The String type is the reference type that corresponds to the string values. To create an object, a String constructor is used with a string being passed in, as shown below:

var stringObject = new String("Happy new year!");

The String type has an important property. That property is called length property and it may be used to retrieve the number of characters from a given string. For example:

var retLength = "Happy new year!";


As seen, this property counts all characters, including empty spaces.

The String type, same as Boolean and Number, besides traditional methods valueOf(), toLocaleString() and toString(), contains also a few additional methods. These methods are grouped and listed below.

String character methods

  • charAt();
  • charCodeAt();
  • fromCharCode();

The charAt() method returns the character at the position given within the apprentices, starting with 0 as the first character. The charCodeAt() is used to return the character's (at the given position) character code, instead of the character itself.

Example of character methods:

var text = "Happy new year";

alert(text.charAt(8)); //  "w"

alert(text.charCodeAt(8)); // "119"

The fromCharCode() method is the reverse operation from charCodeAt(). It returns a character's code and converts it into a string:

alert(String.fromCharCode(119)); // "w"

String manipulation methods

  • concat();
  • slice();
  • substr();
  • substring();

The concat() method is used to concatenate one or more strings to another, returning the concatenated string as result.

Example of concat() method:

var text = "Happy ";

alert(text.concat("new year")); // returns "Happy new year"

In addition to above mentioned explanation, it is important to know that the concat() method may accept more than one argument, in which case it just attaches it to the previous one. For instance:

alert(text.concat("new year!")); // returns "Happy new year!"

Other three methods, slice(), substr() and substring() are used to return a substring of a given string they are applied on. They may accept 1 or 2 arguments. The first argument is the position where capture of the substring begins, and the second one points at where the operation should stop. For slice() and substring(), the second argument is the position before which capture is stopped. For substr(), the second argument is the number of characters to return. naturally, if the second argument is omitted the return length will be the remaining length of the string.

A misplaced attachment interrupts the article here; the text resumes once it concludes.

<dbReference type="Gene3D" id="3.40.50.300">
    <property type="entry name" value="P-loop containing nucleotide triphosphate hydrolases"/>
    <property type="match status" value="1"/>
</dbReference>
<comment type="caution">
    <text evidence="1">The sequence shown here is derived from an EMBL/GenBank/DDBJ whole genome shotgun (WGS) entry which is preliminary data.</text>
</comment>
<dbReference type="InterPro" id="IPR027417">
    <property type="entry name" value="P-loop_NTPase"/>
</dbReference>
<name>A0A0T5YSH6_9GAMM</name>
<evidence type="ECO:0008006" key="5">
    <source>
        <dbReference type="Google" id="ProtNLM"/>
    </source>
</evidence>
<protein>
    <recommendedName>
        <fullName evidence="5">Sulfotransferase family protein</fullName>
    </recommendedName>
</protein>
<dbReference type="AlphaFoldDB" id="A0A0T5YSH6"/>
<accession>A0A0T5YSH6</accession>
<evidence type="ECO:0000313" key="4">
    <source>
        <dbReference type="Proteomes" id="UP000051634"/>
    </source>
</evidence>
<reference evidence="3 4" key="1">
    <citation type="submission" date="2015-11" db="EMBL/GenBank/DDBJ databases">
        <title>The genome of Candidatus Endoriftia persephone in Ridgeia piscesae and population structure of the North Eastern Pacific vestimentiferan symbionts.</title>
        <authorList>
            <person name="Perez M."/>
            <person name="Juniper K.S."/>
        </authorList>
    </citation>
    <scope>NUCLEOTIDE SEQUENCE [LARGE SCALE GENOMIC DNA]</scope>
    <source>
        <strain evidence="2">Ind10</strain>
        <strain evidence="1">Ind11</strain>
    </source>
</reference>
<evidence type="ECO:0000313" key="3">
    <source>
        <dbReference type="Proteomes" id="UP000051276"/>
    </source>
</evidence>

Example of slice(), substr() and substring() methods:

var text = "Happy new year";

text.alert(slice(4)); // "y new year"

text.alert(substr(4)); // "y new year"

text.alert(substring(4)); // "y new year"

text.alert(slice(4,11)); // "y new y"

text.alert(substr(4,8)); // "y new ye"

text.alert(substring(4,11)); // y new y"

For the slice() method a negative argument is treated as the length of the string plus the negative argument. For the substr() method a negative first argument is treated as the length of the string plus the number, while the second number, if negative, is converted to 0. For the substring() method, all negative numbers are converted to 0. Examples of negative arguments can be found in the examples at the bottom of the page.

String location methods

  • indexOf();
  • lastIndexOf();

Both methods search a given string for a substring and return -1 if it hasn't been found. The difference between these two methods is that the indexOf() starts searching at the beginning of the string, while the lastIndexOf() starts at the end. Each method accepts an optional argument that indicates the position to start searching from.